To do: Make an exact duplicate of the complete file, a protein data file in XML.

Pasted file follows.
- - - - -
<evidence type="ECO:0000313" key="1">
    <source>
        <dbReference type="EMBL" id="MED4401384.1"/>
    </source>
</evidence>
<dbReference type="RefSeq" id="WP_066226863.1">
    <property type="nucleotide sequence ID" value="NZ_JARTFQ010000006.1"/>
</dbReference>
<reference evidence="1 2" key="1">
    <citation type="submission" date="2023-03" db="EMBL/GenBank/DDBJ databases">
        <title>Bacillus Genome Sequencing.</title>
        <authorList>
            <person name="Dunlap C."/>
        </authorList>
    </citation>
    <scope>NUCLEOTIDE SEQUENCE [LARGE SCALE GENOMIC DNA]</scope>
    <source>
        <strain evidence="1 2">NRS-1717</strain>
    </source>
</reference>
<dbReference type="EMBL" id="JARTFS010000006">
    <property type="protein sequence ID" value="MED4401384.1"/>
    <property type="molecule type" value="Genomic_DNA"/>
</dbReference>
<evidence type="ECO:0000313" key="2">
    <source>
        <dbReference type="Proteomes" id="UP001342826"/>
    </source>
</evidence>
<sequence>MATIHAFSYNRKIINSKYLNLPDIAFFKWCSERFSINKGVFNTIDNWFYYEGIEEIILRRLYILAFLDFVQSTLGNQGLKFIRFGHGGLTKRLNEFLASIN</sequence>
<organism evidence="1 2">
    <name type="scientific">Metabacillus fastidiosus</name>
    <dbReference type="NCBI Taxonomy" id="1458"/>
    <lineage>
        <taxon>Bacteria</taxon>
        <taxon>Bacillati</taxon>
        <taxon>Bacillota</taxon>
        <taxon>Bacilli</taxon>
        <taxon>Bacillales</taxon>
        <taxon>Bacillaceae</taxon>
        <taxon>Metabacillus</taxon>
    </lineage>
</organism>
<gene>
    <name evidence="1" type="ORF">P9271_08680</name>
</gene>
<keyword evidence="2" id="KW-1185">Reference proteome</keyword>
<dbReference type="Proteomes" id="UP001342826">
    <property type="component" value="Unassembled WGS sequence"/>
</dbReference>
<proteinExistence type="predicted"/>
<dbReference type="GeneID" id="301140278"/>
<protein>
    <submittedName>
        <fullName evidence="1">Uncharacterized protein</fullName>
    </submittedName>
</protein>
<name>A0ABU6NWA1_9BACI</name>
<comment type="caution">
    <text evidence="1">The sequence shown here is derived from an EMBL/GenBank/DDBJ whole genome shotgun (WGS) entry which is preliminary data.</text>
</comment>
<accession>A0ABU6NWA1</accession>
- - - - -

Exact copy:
<evidence type="ECO:0000313" key="1">
    <source>
        <dbReference type="EMBL" id="MED4401384.1"/>
    </source>
</evidence>
<dbReference type="RefSeq" id="WP_066226863.1">
    <property type="nucleotide sequence ID" value="NZ_JARTFQ010000006.1"/>
</dbReference>
<reference evidence="1 2" key="1">
    <citation type="submission" date="2023-03" db="EMBL/GenBank/DDBJ databases">
        <title>Bacillus Genome Sequencing.</title>
        <authorList>
            <person name="Dunlap C."/>
        </authorList>
    </citation>
    <scope>NUCLEOTIDE SEQUENCE [LARGE SCALE GENOMIC DNA]</scope>
    <source>
        <strain evidence="1 2">NRS-1717</strain>
    </source>
</reference>
<dbReference type="EMBL" id="JARTFS010000006">
    <property type="protein sequence ID" value="MED4401384.1"/>
    <property type="molecule type" value="Genomic_DNA"/>
</dbReference>
<evidence type="ECO:0000313" key="2">
    <source>
        <dbReference type="Proteomes" id="UP001342826"/>
    </source>
</evidence>
<sequence>MATIHAFSYNRKIINSKYLNLPDIAFFKWCSERFSINKGVFNTIDNWFYYEGIEEIILRRLYILAFLDFVQSTLGNQGLKFIRFGHGGLTKRLNEFLASIN</sequence>
<organism evidence="1 2">
    <name type="scientific">Metabacillus fastidiosus</name>
    <dbReference type="NCBI Taxonomy" id="1458"/>
    <lineage>
        <taxon>Bacteria</taxon>
        <taxon>Bacillati</taxon>
        <taxon>Bacillota</taxon>
        <taxon>Bacilli</taxon>
        <taxon>Bacillales</taxon>
        <taxon>Bacillaceae</taxon>
        <taxon>Metabacillus</taxon>
    </lineage>
</organism>
<gene>
    <name evidence="1" type="ORF">P9271_08680</name>
</gene>
<keyword evidence="2" id="KW-1185">Reference proteome</keyword>
<dbReference type="Proteomes" id="UP001342826">
    <property type="component" value="Unassembled WGS sequence"/>
</dbReference>
<proteinExistence type="predicted"/>
<dbReference type="GeneID" id="301140278"/>
<protein>
    <submittedName>
        <fullName evidence="1">Uncharacterized protein</fullName>
    </submittedName>
</protein>
<name>A0ABU6NWA1_9BACI</name>
<comment type="caution">
    <text evidence="1">The sequence shown here is derived from an EMBL/GenBank/DDBJ whole genome shotgun (WGS) entry which is preliminary data.</text>
</comment>
<accession>A0ABU6NWA1</accession>